All the muscles of the interscapular region were identified. Most of them were visible in both positioning; on the contrary, some muscles appeared only in flexed or extended positioning. As expected, the muscles supraspinatus, infraspinatus, subscapularis, rhomboideus, serratus ventralis, semispinalis cervici modified their aspect and their relationship to each other and to the scapulae, depending on the position assumed by the forelimbs. Substantial differences showed mainly remarkable between T1 and T5 as a direct consequence of the highest mobility of this tract (Figs. 5, 6, 7, 8 and 9).

When the forelimbs were maintained extended, in fact, the scapulae were aligned to the body, in a horizontal position (Fig. 1a). Consequently, the muscles supraspinatus and infraspinatus. followed the position of the scapulae, lying horizontally at the same distance. When the forelimbs were maintained flexed, the scapulae acquired a vertical position (Fig. 1b). In this case four events occur: 1) the muscles supraspinatus, infraspinatus and subscapularis followed the scapulae and assumed a vertical position in all images; therefore, scans were obtained on the major axis of every muscle; 2) a minor scapulae surface in the interscapular region was included; 3) the distance that divides the scapulae was not the same: bones showed closer to each other cranially than caudally; 4) a slight raising of the dorsal aspect of the scapulae resulted in a consequent raising of the muscles romboideus, semispinalis capitus and serratus ventralis; they appeared more defined, thinner and horizontally oriented if compared to the images obtained with extended forelimbs. In addition, with flexed forelimbs the adipose tissue and the myofascial organization were generally better visualised, appearing more opened and less compressed. These features were especially more identifiable on MRI and anatomical cross-sections.

Discussion

The interscapular region is complex to investigate, with layers of overlaid muscles whose spatial relationships are difficult to evaluate from conventional imaging and anatomic references. Moreover, this region is characterized by high mobility that in some instances can over-or underestimate the relationships among muscles and between muscles and scapulae. A relevant aspect not considered in traditional literature together with a rapid identification of muscles themselves and of their spatial relationship with surrounding structures.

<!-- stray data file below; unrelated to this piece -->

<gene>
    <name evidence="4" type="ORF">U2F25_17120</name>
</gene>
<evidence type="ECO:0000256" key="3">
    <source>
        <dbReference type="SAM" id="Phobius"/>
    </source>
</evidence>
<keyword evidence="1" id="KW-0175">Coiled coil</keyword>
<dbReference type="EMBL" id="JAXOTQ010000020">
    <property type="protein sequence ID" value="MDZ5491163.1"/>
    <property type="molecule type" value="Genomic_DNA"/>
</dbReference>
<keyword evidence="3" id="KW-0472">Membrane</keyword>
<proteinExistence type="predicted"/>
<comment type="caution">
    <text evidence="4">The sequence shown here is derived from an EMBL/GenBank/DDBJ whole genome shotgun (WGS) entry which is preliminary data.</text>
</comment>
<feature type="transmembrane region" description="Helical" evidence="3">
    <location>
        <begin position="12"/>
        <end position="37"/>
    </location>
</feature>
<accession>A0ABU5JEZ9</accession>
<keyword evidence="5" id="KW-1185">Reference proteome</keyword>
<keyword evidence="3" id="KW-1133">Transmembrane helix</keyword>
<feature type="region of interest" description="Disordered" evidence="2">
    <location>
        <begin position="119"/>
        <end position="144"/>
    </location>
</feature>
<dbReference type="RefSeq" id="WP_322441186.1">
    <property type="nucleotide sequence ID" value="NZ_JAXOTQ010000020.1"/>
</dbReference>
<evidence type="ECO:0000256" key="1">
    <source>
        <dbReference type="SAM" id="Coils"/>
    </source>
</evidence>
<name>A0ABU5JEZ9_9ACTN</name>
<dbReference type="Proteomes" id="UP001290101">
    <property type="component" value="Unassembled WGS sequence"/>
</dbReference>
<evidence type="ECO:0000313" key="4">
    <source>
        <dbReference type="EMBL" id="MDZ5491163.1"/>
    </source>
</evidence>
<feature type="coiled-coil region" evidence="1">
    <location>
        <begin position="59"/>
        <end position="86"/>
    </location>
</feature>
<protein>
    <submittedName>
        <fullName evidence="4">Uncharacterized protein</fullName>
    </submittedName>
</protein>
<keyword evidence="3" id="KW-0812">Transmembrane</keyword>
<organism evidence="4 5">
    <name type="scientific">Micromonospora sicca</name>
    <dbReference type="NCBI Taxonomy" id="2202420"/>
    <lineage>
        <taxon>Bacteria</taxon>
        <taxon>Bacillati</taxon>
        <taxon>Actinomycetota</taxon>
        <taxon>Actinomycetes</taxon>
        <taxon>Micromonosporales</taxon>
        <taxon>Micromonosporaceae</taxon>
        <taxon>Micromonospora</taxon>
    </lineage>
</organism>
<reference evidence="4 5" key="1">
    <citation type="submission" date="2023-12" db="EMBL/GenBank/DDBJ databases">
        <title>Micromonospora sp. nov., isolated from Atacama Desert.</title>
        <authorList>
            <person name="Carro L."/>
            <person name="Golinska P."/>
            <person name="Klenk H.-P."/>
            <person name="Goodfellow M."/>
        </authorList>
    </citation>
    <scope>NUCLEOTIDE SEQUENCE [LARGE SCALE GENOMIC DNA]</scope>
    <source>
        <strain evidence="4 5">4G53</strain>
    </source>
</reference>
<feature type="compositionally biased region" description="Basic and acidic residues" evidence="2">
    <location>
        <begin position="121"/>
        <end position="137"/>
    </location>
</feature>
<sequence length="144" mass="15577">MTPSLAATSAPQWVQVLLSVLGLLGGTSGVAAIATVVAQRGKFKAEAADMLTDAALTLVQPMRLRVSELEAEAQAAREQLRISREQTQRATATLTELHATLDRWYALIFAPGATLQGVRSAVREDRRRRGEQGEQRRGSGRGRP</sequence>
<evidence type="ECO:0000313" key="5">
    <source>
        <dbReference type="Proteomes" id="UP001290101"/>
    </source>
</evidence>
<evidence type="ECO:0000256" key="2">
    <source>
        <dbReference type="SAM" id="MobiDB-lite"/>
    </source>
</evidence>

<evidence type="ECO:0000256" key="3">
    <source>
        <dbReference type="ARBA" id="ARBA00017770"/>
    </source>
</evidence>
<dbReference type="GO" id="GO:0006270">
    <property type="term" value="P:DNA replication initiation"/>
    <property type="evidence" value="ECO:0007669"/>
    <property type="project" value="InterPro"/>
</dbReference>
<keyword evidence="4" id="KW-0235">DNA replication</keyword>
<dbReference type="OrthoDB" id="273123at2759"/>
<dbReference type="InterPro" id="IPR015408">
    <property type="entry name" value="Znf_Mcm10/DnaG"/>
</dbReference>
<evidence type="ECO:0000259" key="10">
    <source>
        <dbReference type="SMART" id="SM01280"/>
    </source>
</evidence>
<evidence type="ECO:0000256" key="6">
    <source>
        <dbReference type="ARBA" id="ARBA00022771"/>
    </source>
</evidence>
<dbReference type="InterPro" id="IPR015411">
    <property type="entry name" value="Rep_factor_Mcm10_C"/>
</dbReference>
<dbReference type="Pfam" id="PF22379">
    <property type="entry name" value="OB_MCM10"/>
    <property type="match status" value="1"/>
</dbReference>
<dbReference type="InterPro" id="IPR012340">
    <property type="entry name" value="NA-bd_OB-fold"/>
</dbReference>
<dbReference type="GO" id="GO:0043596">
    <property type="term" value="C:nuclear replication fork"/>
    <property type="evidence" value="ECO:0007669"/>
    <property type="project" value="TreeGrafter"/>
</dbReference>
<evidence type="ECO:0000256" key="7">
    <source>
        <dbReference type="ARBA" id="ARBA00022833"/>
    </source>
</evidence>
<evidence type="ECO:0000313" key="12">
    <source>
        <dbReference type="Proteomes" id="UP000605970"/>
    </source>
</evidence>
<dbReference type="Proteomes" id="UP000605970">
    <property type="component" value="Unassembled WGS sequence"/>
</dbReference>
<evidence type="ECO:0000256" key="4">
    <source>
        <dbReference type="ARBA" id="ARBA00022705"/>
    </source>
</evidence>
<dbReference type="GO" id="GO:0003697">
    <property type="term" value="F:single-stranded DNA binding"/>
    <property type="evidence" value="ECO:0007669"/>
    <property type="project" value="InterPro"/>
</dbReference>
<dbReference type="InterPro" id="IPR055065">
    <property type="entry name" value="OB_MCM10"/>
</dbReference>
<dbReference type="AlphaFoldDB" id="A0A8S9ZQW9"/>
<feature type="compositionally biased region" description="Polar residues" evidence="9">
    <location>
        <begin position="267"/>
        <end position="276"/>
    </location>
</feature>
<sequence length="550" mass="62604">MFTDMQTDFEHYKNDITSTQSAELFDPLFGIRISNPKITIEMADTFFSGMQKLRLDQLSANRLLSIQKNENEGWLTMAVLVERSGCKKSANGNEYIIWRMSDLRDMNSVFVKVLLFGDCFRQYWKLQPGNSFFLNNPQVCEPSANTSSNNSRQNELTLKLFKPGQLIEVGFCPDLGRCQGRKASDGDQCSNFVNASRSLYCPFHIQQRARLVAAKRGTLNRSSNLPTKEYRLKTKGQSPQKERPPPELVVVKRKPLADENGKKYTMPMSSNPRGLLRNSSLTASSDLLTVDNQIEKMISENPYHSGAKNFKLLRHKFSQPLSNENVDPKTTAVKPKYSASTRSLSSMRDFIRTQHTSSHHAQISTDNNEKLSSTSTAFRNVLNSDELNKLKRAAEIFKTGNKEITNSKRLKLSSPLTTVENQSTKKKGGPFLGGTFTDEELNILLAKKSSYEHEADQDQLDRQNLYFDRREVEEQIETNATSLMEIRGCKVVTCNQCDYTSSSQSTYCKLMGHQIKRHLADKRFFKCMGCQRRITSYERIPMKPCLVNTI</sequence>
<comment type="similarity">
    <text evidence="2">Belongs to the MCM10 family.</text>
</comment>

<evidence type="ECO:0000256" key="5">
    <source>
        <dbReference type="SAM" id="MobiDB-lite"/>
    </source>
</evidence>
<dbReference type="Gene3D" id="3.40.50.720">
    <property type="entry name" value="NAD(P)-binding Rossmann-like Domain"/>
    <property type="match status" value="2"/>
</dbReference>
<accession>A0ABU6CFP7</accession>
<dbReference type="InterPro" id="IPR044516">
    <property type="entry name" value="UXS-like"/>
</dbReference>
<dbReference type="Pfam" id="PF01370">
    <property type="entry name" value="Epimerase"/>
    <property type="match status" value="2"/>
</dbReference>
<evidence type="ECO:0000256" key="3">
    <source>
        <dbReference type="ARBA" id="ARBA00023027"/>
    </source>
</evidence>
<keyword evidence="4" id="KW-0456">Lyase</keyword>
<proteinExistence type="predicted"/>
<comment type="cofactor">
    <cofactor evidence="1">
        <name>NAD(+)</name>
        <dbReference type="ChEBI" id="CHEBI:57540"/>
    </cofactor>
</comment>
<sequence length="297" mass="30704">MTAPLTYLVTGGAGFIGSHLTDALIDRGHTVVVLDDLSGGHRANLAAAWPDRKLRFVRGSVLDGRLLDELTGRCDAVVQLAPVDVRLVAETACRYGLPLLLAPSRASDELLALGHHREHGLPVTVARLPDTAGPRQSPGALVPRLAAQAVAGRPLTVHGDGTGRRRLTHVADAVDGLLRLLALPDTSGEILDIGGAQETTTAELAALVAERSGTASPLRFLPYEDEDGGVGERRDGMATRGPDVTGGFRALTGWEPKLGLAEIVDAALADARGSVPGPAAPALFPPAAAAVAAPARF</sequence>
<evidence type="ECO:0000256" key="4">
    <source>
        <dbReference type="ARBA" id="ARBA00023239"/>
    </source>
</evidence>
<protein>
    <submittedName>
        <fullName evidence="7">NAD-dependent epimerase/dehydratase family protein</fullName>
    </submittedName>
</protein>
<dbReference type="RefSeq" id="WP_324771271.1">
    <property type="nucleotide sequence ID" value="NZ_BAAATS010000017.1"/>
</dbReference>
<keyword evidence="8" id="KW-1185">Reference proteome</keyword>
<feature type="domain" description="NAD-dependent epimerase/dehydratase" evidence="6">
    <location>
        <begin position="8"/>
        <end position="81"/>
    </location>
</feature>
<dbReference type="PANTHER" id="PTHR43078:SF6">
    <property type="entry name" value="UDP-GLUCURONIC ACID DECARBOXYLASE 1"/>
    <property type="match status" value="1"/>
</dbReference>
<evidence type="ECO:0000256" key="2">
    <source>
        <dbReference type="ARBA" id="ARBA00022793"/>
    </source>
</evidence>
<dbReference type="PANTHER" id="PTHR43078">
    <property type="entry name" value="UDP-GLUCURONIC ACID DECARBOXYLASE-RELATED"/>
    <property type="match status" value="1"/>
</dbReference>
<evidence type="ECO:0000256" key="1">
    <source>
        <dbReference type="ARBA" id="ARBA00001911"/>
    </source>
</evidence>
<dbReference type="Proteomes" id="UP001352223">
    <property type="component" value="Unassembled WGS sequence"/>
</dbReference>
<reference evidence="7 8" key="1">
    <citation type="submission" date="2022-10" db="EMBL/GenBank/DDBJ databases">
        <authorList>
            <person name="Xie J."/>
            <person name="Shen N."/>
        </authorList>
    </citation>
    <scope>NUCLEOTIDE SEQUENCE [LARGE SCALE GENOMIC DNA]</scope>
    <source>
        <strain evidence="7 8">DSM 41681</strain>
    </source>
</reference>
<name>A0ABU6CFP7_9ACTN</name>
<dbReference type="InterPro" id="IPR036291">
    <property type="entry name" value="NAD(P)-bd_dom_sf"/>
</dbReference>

To our knowledge, this is the first atlas that provides an exhaustive description of the interscapular region of the cat and considers its dynamic behaviour. Data were obtained by comparing cross-sectional imaging of gross, CT and MRI anatomy, which permitted to better identify the musculoskeletal and myofascial components of the region while taking full advantage of the potential of the three methods.

From a technical point of view, this multiple approach represents a novelty in its considering both techniques simultaneously while previous studies in rabbits [2023] dogs [68] and cats [9, 10] compared either cross-sectional anatomy and CT or cross-sectional anatomy and MRI. Further, unlike other studies [68, 10, 2023], in our work the sections were 3 mm-thick on CT, 3 mm-thick on MRI, and approximately 6 mm-thick on cross-sectional anatomy, allowing improved comparison between gross anatomy slices and advanced imaging techniques. In this contest, the choice to maintain vertebral bodies as the reference pivot proved to be a useful tool in detecting anddescribing the anatomical structures.